NFL

The Tragic Death of Legendary Cowboys Coach Tom Landry

There have been many figures in NFL history that made a significant impact on the league. Among those was Tom Landry, who served as the head coach of the Dallas Cowboys for nearly three decades, helping them become recognized as “America’s Team.” The coach roamed the sidelines with the patent look of a fedora, sports jacket and tie established himself as one of the all-time greats at his craft that has secured his legacy in his Hall of Fame career. However, his life after his time roaming the sidelines had a sad end.

Tom Landry’s NFL playing career

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Before Tom Landry took to coaching, he found his way onto a football field as a punter and a safety as he played for the University of Texas.

That saw him work his way into earning the selection as the 128th overall pick of the 1948 AAFC Draft by the New York Yankees. He played just one season with the team, and before that was taken with the 184th overall pick by the New York Giants in the 1947 NFL draft.

Landry spent seven seasons playing professionally with his six seasons in the NFL all spent with the Giants. That saw him lead the NFL in punting yards twice that helped him earn a Pro Bowl selection and a First-Team All-Pro nod. He also finished with 32 interceptions that saw him tallying at least three touchdowns in his brief career.

At the tail of his career, he started acting as a player-assistant coach in his final two years. Once he stepped away from the game as a player that led to his coaching career sprouting quickly.

Tom Landry’s NFL coaching career

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Tom Landry’s retirement led to a smooth transition into being the Giants’ defensive coordinator, which is a spot that he held through 1959.

During that time, Landry played a pivotal role in helping create the 4-3 defense that has become a stable in the NFL over the last several decades. Landry received an opportunity to coach the Cowboys in 1960, but he struggled to find success through his first six years at the position that saw the team fail to secure a winning season.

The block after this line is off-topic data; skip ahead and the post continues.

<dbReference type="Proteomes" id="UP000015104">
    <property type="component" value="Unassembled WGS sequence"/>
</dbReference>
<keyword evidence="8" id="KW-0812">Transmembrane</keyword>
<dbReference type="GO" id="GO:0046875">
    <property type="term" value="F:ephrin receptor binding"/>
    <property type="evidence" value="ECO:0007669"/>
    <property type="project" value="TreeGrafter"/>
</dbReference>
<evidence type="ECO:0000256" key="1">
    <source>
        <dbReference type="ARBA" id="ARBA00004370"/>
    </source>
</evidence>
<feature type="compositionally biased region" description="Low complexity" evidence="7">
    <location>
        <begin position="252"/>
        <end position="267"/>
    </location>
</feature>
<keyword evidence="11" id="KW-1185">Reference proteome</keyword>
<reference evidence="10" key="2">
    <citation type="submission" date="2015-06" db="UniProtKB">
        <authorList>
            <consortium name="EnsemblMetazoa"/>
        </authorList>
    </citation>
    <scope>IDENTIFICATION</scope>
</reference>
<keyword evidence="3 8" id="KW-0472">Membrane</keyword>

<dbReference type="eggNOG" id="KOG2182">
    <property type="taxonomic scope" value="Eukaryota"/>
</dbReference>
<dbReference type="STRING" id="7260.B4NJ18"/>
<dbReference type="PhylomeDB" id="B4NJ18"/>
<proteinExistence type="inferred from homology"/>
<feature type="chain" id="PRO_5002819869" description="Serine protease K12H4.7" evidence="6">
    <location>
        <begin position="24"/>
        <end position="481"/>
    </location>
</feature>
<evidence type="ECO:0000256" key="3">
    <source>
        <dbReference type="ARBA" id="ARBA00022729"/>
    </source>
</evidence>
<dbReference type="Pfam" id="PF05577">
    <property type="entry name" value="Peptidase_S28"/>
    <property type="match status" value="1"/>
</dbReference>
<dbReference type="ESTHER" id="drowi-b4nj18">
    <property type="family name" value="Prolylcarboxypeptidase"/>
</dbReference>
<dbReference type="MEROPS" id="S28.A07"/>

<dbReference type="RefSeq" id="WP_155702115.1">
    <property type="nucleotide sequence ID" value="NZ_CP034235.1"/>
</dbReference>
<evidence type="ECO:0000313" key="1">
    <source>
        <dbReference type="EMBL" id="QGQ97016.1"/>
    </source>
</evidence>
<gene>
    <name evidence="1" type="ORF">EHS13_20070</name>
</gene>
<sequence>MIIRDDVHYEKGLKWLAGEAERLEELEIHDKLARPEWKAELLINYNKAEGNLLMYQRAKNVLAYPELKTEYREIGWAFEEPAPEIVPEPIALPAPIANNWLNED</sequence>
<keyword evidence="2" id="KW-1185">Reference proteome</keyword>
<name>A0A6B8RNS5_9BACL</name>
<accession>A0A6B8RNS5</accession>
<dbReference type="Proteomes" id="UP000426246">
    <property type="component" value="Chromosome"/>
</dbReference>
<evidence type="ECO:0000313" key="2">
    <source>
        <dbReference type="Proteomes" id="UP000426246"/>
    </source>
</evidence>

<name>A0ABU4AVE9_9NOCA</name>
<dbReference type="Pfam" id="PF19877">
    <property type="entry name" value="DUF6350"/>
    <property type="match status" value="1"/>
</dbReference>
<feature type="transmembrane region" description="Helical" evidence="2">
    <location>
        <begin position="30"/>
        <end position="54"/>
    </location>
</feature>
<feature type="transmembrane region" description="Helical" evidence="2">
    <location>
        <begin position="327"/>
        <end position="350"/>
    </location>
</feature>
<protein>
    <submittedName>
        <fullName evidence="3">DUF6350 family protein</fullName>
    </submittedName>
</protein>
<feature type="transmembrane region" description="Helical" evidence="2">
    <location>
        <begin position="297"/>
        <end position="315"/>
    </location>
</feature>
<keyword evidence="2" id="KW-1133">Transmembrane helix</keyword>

Things clicked in 1966 as the Cowboys became a consistent playoff team, which included 20 consecutive seasons with a winning record with a pair of Super Bowl wins (Super Bowl VI and XII), five NFC championships, and 13 division titles in his 28 years with the team. Landry garnered a 270-178-6 record, which is currently the fourth-most wins in NFL history for a head coach. Meanwhile, his 20 career playoff wins are the second most behind only Bill Belichick. He also has an NFL Coach of the Year award and an NFC Coach of the Year honor.

Landry had legendary players take the field for him such as Roger Staubach, Don Meredith, Tony Dorsett, Calvin Hill, Chuck Howley, and Rand White. Beyond his success with the Cowboys, Landry has a high-profile list of coaches that he had under his wing such as Mike Ditka, Dan Reeves, Gene Stallings, Raymond Berry, and John Mackovic.

Tom Landry’s death

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Following his nearly three-decade coaching career all spent with the Cowboys, Tom Landry settled into retirement over the next decade-plus.

That saw him earn an induction into the Pro Football Hall of Fame in 1990 and into Cowboys’ ring of honor in 1993. Landry’s last few years of his life were rough as he dealt with Leukemia that he passed away from on February 12, 2000, at age 75.

Landry’s legacy has been cemented as one of the greatest coaches in league history that left an ever-lasting mark on the Cowboys. His run saw the team rise to prominence that helped the franchise become what it has become in the years following his iconic career.